CJS Thursday Lecture Series | Minamata: Lens on Postwar Democracy and Persistent Legacy of the Transwar Period
Timothy George has written about how responses to the mercury poisoning in Minamata, which became the symbol both of the dark side of high growth and of the rise of the citizens movement, shed light on Japan’s postwar democracy. In this talk he will bring the story up to date by including events since the 1990s, and suggest that after four so-called “solutions” without full resolution, Minamata has joined issues such as war apologies, the “comfort women” sex slaves, atomic bomb victims, and territorial disputes as a persistent legacy of the 1930s-1950s transwar period.
Professor Emeritus Timothy George received an A.B. from Stanford, M.A. from the University of Hawai‘i, and A.M. and Ph.D. from Harvard. Between 1962 and the present he has spent 17 years in Japan, one year in China, and half a year each in Southeast Asia and Tajikistan. He retired in 2021 from the University of Rhode Island, where he taught East and Southeast Asian history and served as History department chair and president of the URI AAUP. He was a visiting professor at Harvard in 2004-05 and was a Fulbright researcher in Japan, affiliated with the Institute of Social Science at the University of Tokyo, in 1993-95 and 2012-13. His research interests include Japan’s environmental and local history. His publications include Minamata: Pollution and the Struggle for Democracy in Postwar Japan (2001), “Tanaka Shōzō's Vision of an Alternative Constitutional Modernity for Japan” (in Public Spheres, Private Lives in Modern Japan, 1600-1950, 2005), and “Toroku: Mountain Dreams, Chemical Nightmares” (in Japan at Nature's Edge, 2013). Co-edited works include Japanese History and Culture from Ancient to Modern Times: Seven Basic Bibliographies (with John W. Dower, second ed., 1995), Japan Since 1945: From Postwar to Post-Bubble (with Christopher Gerteis, 2013), and Japanese Constitutional Revision and Civic Activism (with Helen Hardacre, Keigo Komamura, and Franziska Seraphim, 2021). He co-translated Harada Masazumi, Minamata Disease (2004) and Saitō Hisashi, Niigata Minamata Disease (2009), and directed and edited the translation of Mikuriya Takashi and Nakamura Takafusa, Politics and Power in 20th-Century Japan: The Reminiscences of Miyazawa Kiichi (2015). He is an avid hiker, traveler, and photographer.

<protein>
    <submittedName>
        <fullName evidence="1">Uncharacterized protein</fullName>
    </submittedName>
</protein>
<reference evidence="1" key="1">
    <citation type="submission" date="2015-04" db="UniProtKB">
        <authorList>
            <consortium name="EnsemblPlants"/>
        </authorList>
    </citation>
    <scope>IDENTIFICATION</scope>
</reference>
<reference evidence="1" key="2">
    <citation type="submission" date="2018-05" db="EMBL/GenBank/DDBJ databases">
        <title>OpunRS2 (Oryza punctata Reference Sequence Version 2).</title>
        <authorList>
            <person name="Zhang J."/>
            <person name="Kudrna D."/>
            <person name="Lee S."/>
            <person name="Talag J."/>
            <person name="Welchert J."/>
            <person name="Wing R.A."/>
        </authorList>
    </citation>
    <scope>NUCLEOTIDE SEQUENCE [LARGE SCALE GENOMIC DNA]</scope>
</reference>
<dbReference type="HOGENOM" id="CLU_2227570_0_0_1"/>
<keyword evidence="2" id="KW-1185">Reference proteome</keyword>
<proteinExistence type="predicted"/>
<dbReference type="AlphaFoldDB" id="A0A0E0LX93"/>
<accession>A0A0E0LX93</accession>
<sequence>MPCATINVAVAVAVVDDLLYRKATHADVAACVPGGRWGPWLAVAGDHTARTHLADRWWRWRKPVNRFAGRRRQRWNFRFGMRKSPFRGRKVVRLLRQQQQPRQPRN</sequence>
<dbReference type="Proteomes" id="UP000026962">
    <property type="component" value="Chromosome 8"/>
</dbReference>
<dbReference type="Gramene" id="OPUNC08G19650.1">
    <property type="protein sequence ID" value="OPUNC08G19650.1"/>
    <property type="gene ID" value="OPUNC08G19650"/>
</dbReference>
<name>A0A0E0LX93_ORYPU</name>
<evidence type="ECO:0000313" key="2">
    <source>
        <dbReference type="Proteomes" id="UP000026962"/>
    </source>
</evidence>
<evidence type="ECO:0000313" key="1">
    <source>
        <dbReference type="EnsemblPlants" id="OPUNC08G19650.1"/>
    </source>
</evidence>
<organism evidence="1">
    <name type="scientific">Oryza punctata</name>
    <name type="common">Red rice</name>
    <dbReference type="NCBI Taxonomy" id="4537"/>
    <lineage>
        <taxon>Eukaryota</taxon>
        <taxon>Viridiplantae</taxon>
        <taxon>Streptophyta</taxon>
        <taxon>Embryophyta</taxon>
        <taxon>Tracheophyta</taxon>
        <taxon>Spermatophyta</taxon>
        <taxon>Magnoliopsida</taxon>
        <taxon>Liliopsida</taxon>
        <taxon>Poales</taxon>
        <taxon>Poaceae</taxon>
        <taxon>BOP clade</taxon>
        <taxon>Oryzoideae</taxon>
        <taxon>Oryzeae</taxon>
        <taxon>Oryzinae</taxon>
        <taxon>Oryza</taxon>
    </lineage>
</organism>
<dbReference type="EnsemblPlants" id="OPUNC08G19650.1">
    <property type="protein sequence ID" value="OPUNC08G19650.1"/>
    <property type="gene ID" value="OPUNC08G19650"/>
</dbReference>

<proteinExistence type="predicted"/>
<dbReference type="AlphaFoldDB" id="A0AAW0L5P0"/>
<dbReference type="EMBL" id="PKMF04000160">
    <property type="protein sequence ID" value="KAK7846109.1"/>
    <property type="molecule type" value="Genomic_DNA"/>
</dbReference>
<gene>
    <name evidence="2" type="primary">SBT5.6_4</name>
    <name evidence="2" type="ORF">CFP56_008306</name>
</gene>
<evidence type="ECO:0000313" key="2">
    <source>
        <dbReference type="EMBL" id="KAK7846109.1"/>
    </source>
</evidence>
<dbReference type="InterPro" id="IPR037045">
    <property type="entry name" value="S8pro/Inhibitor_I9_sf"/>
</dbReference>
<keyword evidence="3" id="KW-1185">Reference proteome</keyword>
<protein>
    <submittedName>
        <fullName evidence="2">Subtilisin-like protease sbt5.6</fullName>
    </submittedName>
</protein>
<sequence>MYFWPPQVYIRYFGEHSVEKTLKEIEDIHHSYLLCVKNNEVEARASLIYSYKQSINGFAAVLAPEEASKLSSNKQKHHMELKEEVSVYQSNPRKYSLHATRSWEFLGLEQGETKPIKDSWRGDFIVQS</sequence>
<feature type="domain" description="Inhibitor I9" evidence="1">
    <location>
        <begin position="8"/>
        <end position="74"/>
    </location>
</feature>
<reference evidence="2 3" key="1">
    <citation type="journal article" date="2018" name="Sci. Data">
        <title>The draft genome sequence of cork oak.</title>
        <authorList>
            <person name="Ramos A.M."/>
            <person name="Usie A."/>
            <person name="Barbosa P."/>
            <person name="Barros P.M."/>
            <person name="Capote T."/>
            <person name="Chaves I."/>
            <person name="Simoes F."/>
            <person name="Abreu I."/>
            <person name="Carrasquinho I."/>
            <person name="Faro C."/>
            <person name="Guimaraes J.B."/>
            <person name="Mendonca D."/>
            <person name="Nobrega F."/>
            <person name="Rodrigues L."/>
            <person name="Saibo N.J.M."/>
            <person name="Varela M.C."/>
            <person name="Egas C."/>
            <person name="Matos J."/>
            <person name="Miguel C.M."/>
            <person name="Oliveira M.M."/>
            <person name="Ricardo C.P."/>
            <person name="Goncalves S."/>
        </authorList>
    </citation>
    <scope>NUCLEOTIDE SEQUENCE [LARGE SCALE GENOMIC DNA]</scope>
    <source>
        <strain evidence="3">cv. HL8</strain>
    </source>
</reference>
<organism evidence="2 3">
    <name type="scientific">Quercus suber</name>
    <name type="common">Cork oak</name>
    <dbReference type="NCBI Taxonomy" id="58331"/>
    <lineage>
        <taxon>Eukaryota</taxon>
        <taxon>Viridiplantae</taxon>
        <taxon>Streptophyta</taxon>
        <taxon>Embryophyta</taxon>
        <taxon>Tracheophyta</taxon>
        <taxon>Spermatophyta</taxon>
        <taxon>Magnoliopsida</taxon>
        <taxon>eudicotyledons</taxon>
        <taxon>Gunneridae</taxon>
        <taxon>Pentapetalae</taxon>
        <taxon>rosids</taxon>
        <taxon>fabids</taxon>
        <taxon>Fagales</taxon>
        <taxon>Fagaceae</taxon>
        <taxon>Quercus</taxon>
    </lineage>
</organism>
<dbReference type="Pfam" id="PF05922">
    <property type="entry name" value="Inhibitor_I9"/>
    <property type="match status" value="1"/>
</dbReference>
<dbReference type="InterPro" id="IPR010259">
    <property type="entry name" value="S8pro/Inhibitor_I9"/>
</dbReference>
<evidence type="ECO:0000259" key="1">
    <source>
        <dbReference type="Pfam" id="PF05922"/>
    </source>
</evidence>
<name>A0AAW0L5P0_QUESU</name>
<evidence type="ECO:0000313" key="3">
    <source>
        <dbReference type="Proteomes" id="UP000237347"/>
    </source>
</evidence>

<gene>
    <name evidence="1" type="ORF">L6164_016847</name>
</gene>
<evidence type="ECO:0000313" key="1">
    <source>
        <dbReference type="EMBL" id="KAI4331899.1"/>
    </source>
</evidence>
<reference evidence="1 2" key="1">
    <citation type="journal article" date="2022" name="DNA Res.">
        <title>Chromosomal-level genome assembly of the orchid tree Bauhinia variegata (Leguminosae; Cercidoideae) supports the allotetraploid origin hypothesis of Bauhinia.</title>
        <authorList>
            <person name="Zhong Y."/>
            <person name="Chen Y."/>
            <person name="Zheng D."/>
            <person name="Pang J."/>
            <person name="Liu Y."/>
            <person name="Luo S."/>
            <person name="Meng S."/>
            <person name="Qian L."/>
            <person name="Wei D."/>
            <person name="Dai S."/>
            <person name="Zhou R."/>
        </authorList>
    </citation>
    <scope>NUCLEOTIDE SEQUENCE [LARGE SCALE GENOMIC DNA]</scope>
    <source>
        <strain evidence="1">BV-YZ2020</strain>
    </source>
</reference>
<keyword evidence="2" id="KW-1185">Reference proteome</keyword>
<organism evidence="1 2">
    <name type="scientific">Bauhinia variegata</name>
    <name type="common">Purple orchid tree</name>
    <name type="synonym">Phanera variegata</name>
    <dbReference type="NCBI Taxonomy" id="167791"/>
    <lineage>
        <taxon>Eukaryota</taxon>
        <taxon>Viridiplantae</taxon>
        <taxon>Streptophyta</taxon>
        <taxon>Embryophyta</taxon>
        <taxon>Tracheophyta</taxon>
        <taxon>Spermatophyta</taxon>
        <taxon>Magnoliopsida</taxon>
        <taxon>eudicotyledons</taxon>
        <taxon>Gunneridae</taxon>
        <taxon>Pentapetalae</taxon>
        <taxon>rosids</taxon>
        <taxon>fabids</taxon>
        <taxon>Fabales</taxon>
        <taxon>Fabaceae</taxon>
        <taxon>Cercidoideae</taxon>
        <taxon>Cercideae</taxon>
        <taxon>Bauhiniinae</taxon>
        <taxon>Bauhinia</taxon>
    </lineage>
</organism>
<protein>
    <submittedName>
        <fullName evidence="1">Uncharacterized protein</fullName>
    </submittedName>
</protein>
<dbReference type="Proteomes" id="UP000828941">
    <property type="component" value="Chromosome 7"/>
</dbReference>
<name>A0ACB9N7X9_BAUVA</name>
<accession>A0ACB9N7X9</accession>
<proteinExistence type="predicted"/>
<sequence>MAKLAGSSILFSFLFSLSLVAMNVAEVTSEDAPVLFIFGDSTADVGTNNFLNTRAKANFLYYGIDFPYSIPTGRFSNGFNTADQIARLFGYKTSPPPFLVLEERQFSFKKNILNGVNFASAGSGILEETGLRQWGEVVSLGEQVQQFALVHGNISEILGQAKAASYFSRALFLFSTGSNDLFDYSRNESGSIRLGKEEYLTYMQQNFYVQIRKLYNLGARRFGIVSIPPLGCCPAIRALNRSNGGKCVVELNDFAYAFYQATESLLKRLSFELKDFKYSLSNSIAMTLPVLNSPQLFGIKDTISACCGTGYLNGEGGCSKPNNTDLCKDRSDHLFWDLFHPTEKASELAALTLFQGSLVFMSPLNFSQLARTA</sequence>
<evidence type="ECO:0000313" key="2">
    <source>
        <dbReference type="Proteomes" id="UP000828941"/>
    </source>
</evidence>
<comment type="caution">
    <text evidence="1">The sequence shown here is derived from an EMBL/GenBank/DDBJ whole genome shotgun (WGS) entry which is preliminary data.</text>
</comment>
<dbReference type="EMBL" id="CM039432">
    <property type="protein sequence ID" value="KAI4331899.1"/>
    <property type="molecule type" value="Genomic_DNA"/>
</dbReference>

This lecture is made possible with the generous support of the U.S. Department of Education Title VI grant.
If there is anything we can do to make this event accessible to you, please contact us. Please be aware that advance notice is necessary as some accommodations may require more time for the university to arrange.
|Event Type:||Lecture / Discussion|
|Source:||Happening @ Michigan from Center for Japanese Studies, International Institute, Asian Languages and Cultures|
International Institute Programming
The International Institute’s centers sponsor numerous conferences, lectures, exhibits, and cultural performances throughout the year. These events are designed to educate the university community and the public about global issues and inspire discussion and dialogue.
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